After spending far too much time on the internet, I’ve fallen into something of a dangerous trap: I’ve mistaken the internet for something entirely virtual, instead of something with a physical presents. This is a trap that has been corrected by Andrew Blum’s engrossing and edifying book, Tubes: A Journey to the Centre of the Internet ($19).
What is the internet? Most answers to that question are rife with marketing nonsense, touchy-feely talk of universal villages, and insane CES keynotes; there are considerably fewer out there that are both accurate and understandable to the layman. Tubes provides a better answer. By tracking his own connection, from his router, to the neighbourhood hub, to the fibre under New York’s streets, and by exploring the early history of the internet, Blum draws a clear diagram of the internet as a network of networks.
Where is the internet? If there’s a map for the layman, Blum is the man to draw it. He journeys through the physical places of the internet—the network hubs, the undersea fibre cable landfalls, the exchanges, and the data centres of industry titans like Google and Facebook.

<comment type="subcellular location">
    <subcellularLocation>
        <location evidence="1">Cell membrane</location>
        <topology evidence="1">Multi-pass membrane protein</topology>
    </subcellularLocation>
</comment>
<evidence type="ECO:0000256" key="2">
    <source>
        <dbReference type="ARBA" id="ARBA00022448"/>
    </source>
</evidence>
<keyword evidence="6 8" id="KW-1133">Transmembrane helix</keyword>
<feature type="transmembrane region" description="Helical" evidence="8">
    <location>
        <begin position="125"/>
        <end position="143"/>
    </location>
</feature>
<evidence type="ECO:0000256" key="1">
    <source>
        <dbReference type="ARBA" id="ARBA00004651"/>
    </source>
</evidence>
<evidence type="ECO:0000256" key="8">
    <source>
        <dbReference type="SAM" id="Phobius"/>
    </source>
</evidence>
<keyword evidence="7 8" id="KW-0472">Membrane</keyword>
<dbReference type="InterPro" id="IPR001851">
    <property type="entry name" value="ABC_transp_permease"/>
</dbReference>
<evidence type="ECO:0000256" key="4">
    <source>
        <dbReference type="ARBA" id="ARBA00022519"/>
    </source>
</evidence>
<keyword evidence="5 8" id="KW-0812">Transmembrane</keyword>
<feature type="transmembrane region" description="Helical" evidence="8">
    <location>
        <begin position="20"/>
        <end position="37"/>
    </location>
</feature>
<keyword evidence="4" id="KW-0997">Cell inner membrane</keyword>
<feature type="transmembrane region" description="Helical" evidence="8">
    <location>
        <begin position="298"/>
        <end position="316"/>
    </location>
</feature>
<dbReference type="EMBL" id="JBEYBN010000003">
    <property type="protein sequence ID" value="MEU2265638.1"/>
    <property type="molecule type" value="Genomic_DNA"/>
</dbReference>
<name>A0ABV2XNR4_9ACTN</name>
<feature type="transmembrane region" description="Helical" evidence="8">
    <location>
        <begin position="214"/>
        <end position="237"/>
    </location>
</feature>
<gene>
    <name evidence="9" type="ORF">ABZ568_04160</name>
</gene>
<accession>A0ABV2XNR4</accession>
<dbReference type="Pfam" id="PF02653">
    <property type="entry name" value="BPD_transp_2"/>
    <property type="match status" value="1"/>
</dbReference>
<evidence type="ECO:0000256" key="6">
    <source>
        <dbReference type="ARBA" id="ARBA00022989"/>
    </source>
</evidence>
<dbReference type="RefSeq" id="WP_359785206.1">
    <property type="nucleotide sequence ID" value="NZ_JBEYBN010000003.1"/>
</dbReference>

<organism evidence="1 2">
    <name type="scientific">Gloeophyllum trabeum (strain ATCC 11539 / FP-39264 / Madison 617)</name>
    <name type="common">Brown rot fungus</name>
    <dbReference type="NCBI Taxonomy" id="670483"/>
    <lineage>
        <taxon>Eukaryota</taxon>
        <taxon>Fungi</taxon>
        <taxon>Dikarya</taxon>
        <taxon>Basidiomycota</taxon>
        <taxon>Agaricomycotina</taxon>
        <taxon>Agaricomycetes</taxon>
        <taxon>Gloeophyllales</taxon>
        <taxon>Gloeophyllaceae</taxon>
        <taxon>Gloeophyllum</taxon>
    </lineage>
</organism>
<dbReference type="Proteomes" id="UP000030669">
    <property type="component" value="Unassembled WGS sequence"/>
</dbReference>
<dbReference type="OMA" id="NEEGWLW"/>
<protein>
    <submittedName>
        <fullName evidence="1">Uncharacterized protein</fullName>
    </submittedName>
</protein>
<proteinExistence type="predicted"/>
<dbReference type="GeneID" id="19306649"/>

The inescapable conclusion of these many journeys is surprising: geography matters. Take a look at a data map. Networked data shares the same hubs as networked people. Hierarchies, in contrast to the perceived levelling of the internet, form because they’re efficient. Undersea cables connect the same ports that shipping channels do, but need to avoid places where they’ll be threatened by ship’s anchors. Like most protective vaults and unlike the rest of the internet’s infrastructure, data centres need isolation and secrecy.
The layman might not need to know much about the architecture of the internet, but it seems a bit silly to use something every day and not know at least a broad outline of what’s going on under the hood. Tubes provides that. To persist in only imagining the internet as a virtual place is dishonest; Tubes quite clearly demonstrates that it is a physical one too.